Category: Horror Films


Insidious may not be the best horror movie ever, but for my money it is the best horror film of 2011 and probably the last 5 years.  Considering we’ve had some really great films come out in those years, that’s saying a lot, I know.  But I’ve got some hella good reasons for making such a grandiose statement. So even though I’m a bit late in reporting on this film, in this case later is definitely better than never.

I don’t want to get into too many details because — as I’ve said before — it is better to know as little about movies like this prior watching them and this is definitely a flick that proves my theory.  Knowing too much, even if the film is great, is kind of like sneaking into your parents bedroom and finding your biggest Christmas present in their closet on Christmas Eve.  You still get the gift, but the fun of unwrapping the unknown is sucked right out of the whole damn thing.  Such is the case with Insidious.

The premise of the film is straightforward:  a nice, young couple (Patrick Wilson and Rose Byrne) thinks their house is haunted.  In fact, they are indeed being haunted — just not by a house.  It takes a little trial and error to figure this out, not to mention a little outside help from Barbara Hershey as well as a paranormal research crew led by Lin Shaye (who has been in numerous horror films, perhaps most notably A Nightmare on Elm Street – 1984).  But not to worry, they do eventually figure out what’s happening — or maybe, that is exactly why they should worry.

There are so many reasons why I loved this movie so much, but the biggest reason is because the film is smart.  In a world where remakes are a dime a dozen and generally seem to almost try to mangle the original, this film instead takes elements from other great films (The Shining and Poltergeist), adds some original ideas of its own and creates a great body of work.

Some critics have said that Insidious has bastardized Poltergeist because of the striking similarities between the two films.  I completely disagree.  Whereas the two films are indeed very similar, Insidious feels more like a modern extension of Poltergeist as opposed to a bad copy.  To put it simply, if you loved Poltergeist, chances are you will also love Insidious, because the film makers paid serious homage to Poltergeist instead of whoring it out.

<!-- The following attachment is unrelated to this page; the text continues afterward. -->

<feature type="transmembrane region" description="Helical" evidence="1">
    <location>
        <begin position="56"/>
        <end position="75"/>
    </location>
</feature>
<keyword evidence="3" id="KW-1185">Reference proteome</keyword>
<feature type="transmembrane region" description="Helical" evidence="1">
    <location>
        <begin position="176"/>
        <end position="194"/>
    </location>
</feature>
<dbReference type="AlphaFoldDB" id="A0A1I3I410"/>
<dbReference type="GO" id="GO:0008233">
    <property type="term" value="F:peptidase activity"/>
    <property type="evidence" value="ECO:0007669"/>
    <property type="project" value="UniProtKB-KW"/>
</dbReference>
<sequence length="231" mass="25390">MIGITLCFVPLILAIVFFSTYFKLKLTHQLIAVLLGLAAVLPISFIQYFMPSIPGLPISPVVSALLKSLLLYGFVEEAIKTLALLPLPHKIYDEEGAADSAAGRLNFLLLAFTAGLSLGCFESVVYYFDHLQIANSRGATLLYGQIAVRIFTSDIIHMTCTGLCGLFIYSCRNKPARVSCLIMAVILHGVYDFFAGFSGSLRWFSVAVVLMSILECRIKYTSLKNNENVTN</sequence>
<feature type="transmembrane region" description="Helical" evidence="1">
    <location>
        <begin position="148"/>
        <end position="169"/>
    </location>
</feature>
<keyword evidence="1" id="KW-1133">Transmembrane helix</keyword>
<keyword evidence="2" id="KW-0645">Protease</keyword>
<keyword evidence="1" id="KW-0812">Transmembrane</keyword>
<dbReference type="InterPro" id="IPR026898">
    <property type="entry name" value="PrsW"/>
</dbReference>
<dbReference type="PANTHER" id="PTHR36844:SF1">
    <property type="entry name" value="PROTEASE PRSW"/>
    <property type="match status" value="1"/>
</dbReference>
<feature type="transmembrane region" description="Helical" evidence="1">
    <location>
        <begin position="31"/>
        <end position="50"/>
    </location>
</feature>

As I mentioned, the film also adds some color of its own that shouldn’t go unappreciated.  For instance, one of the things they did (that you rarely see), is they actually show you the monsters.  All too often, film makers take the very good idea of showing very little of the monster in order to make it more frightening by letting your imagination do all of the work and somehow manage to ruin the entire concept.  Instead of using it as a tool to highlight a monster, they use it as the monster, and that just cheats the audience and screws up a potentially good film.  If I only wanted to use my imagination to conjure up monsters, I wouldn’t bother to watch movies.

That being said, some younger viewers (under 25) may not have the same level of appreciation for this film that I did.  First, they may have never even seen Poltergeist and therefore have no way to recognize the delicate tribute Insidious gives it.  Also, the film is only rated PG-13, which in itself is enough to turn off some young viewers.  They may not love Insidious as much as older viewers, but even they can get some enjoyment out of this solid, original flick.

IMDb RATING:  Once again, I find myself in disagreement with IMDb’s rating system.  They give Insidious a 6.9 rating, which is higher than most horror films usually receive.  However, it is my belief that it deserved at least an 8.  I know it’s nitpicking, but this film deserves it.

The Devil’s Rock, 2011